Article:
We want to direct you to the right website. Please tell us where you live.
(This is a one-time message unless you reset your location.)
Available in Print and Digital (eBook) formats.
Choose the format you need.
Twelve Principles for a Healthy Future
Strong local communities are the foundation of a healthy, participatory, and resilient society. Rather than looking to national governments, corporations, or new technologies to solve environmental and social problems, we can learn and apply the successes of thriving communities to protect the environment, enhance local livelihood, and grow social vitality.
Building Community is an easy-to-use guidebook that distills the success of healthy thriving communities from around the world into twelve universally applicable principles that transcend cultures and locations.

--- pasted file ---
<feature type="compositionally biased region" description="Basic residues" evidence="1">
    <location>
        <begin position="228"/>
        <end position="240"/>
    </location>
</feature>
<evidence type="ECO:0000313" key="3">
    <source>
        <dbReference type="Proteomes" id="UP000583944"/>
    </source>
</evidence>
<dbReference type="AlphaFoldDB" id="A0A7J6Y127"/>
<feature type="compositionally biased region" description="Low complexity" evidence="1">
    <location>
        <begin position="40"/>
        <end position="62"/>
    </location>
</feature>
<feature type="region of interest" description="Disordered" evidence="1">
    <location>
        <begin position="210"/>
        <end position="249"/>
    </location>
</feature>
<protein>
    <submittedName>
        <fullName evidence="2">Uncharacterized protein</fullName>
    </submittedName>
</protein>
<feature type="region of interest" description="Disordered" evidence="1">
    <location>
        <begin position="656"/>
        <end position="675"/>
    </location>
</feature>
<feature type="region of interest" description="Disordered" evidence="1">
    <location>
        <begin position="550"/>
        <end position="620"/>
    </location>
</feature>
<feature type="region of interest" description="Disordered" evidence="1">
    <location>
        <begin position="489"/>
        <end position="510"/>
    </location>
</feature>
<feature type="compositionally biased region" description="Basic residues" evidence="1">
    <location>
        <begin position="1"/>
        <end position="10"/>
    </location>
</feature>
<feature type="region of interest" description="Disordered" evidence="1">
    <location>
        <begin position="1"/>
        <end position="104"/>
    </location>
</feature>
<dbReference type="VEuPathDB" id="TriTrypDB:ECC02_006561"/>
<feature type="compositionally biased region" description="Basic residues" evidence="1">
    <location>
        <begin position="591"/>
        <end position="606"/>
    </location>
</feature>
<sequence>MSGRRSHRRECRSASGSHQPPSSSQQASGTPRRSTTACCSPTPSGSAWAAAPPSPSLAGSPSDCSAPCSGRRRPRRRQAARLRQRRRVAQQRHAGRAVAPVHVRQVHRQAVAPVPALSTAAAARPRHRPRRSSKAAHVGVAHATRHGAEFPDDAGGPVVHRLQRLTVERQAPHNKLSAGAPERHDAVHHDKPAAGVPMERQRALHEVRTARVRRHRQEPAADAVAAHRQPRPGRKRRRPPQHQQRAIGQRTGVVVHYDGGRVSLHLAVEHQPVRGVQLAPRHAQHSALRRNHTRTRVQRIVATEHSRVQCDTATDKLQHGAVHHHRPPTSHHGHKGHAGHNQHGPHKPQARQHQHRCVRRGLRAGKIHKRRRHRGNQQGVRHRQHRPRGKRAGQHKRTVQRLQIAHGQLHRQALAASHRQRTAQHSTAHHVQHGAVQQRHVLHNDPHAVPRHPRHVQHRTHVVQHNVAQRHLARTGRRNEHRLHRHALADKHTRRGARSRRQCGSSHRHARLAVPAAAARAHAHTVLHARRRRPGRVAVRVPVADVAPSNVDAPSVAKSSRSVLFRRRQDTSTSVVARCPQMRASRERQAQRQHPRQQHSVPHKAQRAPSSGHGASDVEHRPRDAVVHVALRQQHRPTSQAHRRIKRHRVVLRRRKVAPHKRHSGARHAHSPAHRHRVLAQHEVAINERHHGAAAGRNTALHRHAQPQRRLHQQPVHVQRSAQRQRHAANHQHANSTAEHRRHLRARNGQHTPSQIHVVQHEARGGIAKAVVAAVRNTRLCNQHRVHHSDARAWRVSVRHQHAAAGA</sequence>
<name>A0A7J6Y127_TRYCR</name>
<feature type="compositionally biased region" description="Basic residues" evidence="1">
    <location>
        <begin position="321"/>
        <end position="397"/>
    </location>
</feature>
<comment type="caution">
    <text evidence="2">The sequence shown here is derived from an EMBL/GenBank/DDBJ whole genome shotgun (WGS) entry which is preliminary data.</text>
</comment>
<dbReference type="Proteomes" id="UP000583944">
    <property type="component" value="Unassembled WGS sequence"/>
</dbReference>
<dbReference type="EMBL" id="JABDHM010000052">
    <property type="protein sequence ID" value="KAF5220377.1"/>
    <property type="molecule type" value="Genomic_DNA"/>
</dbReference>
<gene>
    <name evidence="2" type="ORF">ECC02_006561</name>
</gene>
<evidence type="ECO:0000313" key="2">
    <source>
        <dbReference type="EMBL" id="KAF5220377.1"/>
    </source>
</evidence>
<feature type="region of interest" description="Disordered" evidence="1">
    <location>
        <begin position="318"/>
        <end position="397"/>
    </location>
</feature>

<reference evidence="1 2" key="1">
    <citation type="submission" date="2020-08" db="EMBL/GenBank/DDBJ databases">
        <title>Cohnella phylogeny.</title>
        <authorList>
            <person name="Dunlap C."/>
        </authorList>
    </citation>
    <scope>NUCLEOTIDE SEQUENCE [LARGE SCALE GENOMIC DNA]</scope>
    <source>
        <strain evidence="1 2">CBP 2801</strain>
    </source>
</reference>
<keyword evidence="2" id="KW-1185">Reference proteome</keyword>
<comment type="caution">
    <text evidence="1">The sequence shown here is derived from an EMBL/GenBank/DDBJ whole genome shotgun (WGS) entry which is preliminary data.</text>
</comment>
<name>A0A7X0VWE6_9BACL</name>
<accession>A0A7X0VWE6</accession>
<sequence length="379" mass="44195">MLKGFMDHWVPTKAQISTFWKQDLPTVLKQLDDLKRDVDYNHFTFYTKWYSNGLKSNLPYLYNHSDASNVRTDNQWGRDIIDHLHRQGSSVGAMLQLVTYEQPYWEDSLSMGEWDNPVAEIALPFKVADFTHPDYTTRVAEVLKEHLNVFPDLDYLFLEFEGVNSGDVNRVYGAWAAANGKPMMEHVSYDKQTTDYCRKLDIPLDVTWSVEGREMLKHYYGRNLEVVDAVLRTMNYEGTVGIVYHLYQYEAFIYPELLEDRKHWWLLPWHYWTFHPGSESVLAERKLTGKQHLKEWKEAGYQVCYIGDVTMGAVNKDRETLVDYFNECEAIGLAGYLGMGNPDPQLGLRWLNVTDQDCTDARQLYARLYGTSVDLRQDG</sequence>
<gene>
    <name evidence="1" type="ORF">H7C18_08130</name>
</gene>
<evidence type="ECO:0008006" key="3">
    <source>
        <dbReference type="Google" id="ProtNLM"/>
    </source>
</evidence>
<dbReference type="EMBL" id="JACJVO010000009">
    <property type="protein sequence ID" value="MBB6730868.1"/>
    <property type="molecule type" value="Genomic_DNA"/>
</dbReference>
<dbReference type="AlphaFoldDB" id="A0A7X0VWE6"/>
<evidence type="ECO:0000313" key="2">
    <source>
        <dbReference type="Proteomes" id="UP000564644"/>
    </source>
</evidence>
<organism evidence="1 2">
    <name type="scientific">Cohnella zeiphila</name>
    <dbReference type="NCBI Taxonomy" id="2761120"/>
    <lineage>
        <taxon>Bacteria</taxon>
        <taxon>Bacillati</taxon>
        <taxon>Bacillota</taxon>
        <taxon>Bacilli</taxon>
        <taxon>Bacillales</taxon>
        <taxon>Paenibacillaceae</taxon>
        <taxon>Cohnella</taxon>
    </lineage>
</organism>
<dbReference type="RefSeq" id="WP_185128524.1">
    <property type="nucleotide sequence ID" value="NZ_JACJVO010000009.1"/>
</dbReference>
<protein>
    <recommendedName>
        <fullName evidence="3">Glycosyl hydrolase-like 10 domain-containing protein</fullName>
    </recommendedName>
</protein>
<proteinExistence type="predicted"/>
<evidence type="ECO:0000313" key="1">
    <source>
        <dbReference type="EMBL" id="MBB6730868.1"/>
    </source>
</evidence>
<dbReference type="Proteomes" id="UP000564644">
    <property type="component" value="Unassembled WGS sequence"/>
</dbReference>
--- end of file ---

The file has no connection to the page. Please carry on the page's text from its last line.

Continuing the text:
Exploring how community building can be approached by local citizens and their local leaders, Building Community features:
- A chapter on each of the 12 Guiding Principles, based on research in 27 countries
- Over 30 knowledgeable contributing author-practitioners
- Critical practical leadership tools
- Notes from the field – with practical dos and don'ts
- A wealth of 25 case studies of communities that have learned to thrive, including towns and villages, inner-city neighborhoods, indigenous groups, nonprofits, women's empowerment groups, and a school, business, and faith community
This is essential reading for community leaders, activists, planners, policy makers, and students looking to help their communities thrive.
James S. Gruber, PhD, PE, is Director of the PhD Program in Environmental Studies at Antioch University New England and a member of IUCN Council for Environmental Economic and Social Policy. He has also worked as a town manager, a solar engineer, and a consultant. He lives in Alstead, New Hampshire.
How to Join an Ecovillage or Intentional Community
A Community Approach to Independent Living
How to Take Control of Urban Growth and Improve your Community
A Bioregional Reader
Weaving Community through Collaborative Eco-Art